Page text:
PTM062100 - Member benefits: pensions: pension age
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Pension rule 1
Section 165(1) – pension rule 1 Finance Act 2004
For a pension payment to a member to be an authorised payment it must satisfy the ‘pension rules’ at section 165 Finance Act 2004. Pension rule 1 provides that no pension may be paid before the member reaches normal minimum pension age unless the ill-health condition is met.
The payment conditions for many types of lump sum require the member to have reached normal minimum pension age. This requirement to be at least normal minimum pension age is included in some of the most common lump sum payments such as:
- Pension commencement lump sum,
- Uncrystallised funds pension lump sum,
- Trivial commutation lump sum.
This is why the concept of normal minimum pension age is important. Any pension payment made before the member reaches normal minimum pension age is an unauthorised payment and will be taxed accordingly (see PTM131000) unless the member is:
- retiring due to ill health, or
- using a protected pension age (see PTM062205).
Normal minimum pension age
Section 279(1) Finance Act 2004
Since 6 April 2010 the normal minimum pension age is 55. (It was 50 for the period 6 April 2006 to 5 April 2010.) Generally, a registered pension scheme‘s rules must not allow any member - including a pension credit member - to be paid pension or lump sum benefits before they reach normal minimum pension age. The rules of a particular pension scheme may however impose a higher minimum age for payment of scheme benefits.
The tax rules do not require the member to retire before benefits can be taken. However, individual pension scheme rules may set such a restriction.
Scheme rules may provide for benefits from different sections or arrangements (or part of an arrangement) within the same scheme to be paid at different times. For example, a member may be paid their additional voluntary contributions (AVC) benefits at age 55 whilst continuing in employment and then be paid their main scheme benefits at age 60.
The normal minimum pension age applies even in the case of individuals within certain occupations who normally retire before age 55. Examples are professional sports people or individuals in hazardous occupations. However, individuals who before 6 April 2006 had the right to take their pension before normal minimum pension age may be able to take their benefits earlier than age 55 if they qualify for a protected pension age. PTM062205 provides more information about this.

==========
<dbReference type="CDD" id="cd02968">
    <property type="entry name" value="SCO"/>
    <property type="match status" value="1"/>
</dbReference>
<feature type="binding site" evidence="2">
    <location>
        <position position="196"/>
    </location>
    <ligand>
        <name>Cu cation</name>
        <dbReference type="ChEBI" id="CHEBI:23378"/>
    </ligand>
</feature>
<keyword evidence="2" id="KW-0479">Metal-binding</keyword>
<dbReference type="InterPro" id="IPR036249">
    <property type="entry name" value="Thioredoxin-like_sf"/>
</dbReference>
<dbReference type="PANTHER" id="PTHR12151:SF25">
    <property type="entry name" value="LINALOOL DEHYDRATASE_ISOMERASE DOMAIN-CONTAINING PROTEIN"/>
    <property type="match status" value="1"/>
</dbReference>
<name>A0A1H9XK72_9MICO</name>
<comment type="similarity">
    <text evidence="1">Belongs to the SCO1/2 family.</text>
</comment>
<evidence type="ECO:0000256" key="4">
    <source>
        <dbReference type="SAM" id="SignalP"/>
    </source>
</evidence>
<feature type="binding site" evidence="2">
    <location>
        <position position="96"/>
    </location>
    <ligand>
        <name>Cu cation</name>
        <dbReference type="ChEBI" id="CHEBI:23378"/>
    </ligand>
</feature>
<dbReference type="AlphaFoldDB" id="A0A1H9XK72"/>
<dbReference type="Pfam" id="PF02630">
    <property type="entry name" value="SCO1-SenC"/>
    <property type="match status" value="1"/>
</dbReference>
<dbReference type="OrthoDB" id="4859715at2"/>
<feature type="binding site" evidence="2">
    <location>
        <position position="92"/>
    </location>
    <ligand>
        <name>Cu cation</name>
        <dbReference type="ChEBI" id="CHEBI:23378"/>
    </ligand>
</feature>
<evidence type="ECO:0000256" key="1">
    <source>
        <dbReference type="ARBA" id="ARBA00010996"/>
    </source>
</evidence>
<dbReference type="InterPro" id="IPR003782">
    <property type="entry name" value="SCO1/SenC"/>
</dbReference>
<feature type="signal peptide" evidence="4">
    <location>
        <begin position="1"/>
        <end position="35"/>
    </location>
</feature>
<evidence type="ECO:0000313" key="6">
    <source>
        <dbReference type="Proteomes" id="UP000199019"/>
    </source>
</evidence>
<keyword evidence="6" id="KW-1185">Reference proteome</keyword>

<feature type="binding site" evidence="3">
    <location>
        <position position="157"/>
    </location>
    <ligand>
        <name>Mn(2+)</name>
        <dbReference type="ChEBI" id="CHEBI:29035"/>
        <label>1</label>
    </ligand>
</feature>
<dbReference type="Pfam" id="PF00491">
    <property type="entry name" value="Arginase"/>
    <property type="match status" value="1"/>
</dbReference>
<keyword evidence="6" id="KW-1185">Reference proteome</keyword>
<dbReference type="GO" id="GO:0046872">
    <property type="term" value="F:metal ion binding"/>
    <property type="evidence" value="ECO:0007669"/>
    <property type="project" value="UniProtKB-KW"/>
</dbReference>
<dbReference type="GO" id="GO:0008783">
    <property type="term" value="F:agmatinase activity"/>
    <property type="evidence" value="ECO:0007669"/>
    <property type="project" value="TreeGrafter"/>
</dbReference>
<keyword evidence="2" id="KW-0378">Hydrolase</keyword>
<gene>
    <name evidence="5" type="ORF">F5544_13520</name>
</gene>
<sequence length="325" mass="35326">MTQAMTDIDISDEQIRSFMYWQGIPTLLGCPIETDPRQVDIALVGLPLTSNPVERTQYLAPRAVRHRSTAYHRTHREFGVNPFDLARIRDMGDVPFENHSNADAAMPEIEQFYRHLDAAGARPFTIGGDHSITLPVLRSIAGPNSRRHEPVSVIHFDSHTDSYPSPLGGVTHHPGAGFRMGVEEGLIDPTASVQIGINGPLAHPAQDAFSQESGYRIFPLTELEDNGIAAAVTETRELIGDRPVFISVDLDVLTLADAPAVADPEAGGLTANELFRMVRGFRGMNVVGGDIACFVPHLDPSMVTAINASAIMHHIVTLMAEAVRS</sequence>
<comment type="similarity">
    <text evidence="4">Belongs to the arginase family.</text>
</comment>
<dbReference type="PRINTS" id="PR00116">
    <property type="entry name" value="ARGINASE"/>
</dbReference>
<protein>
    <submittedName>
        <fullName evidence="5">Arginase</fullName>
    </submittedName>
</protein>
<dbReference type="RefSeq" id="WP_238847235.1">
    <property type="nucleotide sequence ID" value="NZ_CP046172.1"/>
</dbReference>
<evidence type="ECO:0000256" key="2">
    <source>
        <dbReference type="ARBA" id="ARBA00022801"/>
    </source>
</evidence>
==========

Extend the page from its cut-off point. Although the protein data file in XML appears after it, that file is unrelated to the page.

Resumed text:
Individuals who are in ill-health may take benefits before normal minimum pension age as authorised payments if certain conditions are satisfied. The next section provides more information about this.
Early payment of benefits on health grounds
Paragraph 1 Schedule 28 Finance Act 2004
Schedule 1 Interpretation Act 1978
Members may get authorised pension payments before normal minimum pension age if the ill-health condition is met. This is generally referred to as ill-health retirement. The ill-health condition is met if:
- the scheme administrator has received evidence that the member is, and will continue to be, medically incapable (either physically or mentally) of continuing their current occupation as a result of injury, sickness, disease or disability, and
- the member ceases to carry on that occupation.
The evidence must be provided by a registered medical practitioner. That is a fully registered person within the meaning of the Medical Act 1983 who holds a licence to practise under that Act. This medical evidence must be kept for at least six years following the end of the tax year on which the ill-health pension started, or the lump sum payment was made.
The ill-health condition is the minimum requirement set by the tax legislation. In practice, scheme rules may have stricter ill-health criteria. For example, they may state that the member must be incapable of carrying out any occupation, rather than the current occupation that they are in.
Pension schemes may pay varying levels of ill-health pension depending on the level of the member’s incapacity. A scheme pension paid on ill-health grounds may be reduced or stopped at any time without incurring unauthorised payment charges. This allows for scheme rules to provide for a level of pension appropriate to the member’s capacity to carry out their occupation where for example the member subsequently recovers or partially recovers from ill-health. For further information see PTM062340.
Where a stopped pension later recommences or is reduced but then increases back to the earlier rate or to some intermediate amount, the new or increased pension is treated as a BCE 2 only to the extent of any further benefit accrual in respect of the period of re-employment. See PTM088620.
Maximum pension age
Pension benefits paid after the normal minimum pension age may be paid as a secured pension - that is, a lifetime annuity or a scheme pension - or (if a money purchase arrangement) as a drawdown pension, or as an uncrystallised funds pension lump sum. The tax rules do not set a maximum age by which pension benefits must be put into payment. However, all accrued funds or rights not crystallised by a member’s 75th birthday are deemed to crystallise for lifetime allowance purposes at that time - see PTM088650.